MLF Lawyer Volunteers at Green Card Clinic for Refugees22 Aug 2012
Hundreds of refugees settle in Maryland each year, starting new lives here after fleeing wars, persecution, and natural disasters in their homelands. As part of the resettlement process, refugees are allowed to apply for permanent residency – generally referred to as the “green card” – after one year. The green card process can be especially cumbersome and difficult for refugees who are still adapting to a new language and unfamiliar culture.
Fortunately, there are volunteers like Pam Genise, a Murthy Law Firm supervising attorney, to guide refugees through this bureaucratic labyrinth. Pam is among a small, dedicated group of attorneys who generously give their time, providing pro bono legal advice to Baltimore’s refugee community. Two or three times a year, Pam volunteers at Green Card Clinics, sponsored by a coalition of local immigrant advocacy groups, using her legal expertise to help refugees secure their foothold in the United States. The latest clinic was held at the University of Baltimore on August 11th and, as usual, Pam was there.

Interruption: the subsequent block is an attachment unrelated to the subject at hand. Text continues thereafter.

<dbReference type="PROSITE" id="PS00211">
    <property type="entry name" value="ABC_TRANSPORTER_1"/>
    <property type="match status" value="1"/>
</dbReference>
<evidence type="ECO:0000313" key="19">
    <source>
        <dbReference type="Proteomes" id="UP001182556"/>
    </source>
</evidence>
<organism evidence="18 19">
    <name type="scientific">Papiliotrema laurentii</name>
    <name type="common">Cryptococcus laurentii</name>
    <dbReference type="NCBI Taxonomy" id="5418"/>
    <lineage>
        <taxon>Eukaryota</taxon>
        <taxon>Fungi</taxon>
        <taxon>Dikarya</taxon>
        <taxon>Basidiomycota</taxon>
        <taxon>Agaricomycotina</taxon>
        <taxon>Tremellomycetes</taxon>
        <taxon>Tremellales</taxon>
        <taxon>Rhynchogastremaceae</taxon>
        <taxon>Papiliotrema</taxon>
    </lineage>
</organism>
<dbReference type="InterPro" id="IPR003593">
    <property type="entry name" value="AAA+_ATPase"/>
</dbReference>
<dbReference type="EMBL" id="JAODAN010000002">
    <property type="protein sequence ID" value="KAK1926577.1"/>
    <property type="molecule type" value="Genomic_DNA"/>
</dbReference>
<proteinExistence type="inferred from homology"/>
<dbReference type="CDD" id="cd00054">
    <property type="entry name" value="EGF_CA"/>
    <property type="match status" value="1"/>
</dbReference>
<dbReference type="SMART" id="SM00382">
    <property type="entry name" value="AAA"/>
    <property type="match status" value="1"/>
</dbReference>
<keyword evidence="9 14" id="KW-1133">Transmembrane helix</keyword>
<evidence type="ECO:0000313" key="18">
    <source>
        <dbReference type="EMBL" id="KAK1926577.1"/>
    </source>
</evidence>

Pam has been helping with these clinics for the past three years, and says she loves to be part of the crucial services they provide. What makes these services so important? Pam explains:
“Permanent residency is essential for a refugee’s continued legal status, eligibility for benefits, continued work authorization, and ability to get certain forms of identification. Many refugees are unable to afford legal services, so this project seeks to help the most vulnerable subset of the refugee population: the elderly, disabled, victims of domestic violence, and families facing economic hardship.”
The Green Card Clinics started in 2005 as collaboration among the Maryland Office of Refugees and Asylees, the International Rescue Committee, the University of Maryland Immigration Law Clinic, and attorneys and students at the University of Baltimore. The clinics give immigration attorneys a chance to give back to their community, putting their talents to work for the public good. The work may be unpaid, but for the volunteers, it is deeply satisfying and personally fulfilling, as Pam makes clear:
“One of my favorite things about helping with the clinics is the families. The kids talk about school and their friends and their favorite activities. Some of these kids have come from war-torn countries and may have lost relatives and friends in horrific situations. They’ve only been here in the U.S. for a year, but it’s already made a huge difference in their lives. It’s a reminder of the hope that our country represents for so many people.”
We are proud of our attorneys and staff for taking time to share their talents for the betterment of others – especially the new Americans who contribute so much to the richness and diversity of our common life.
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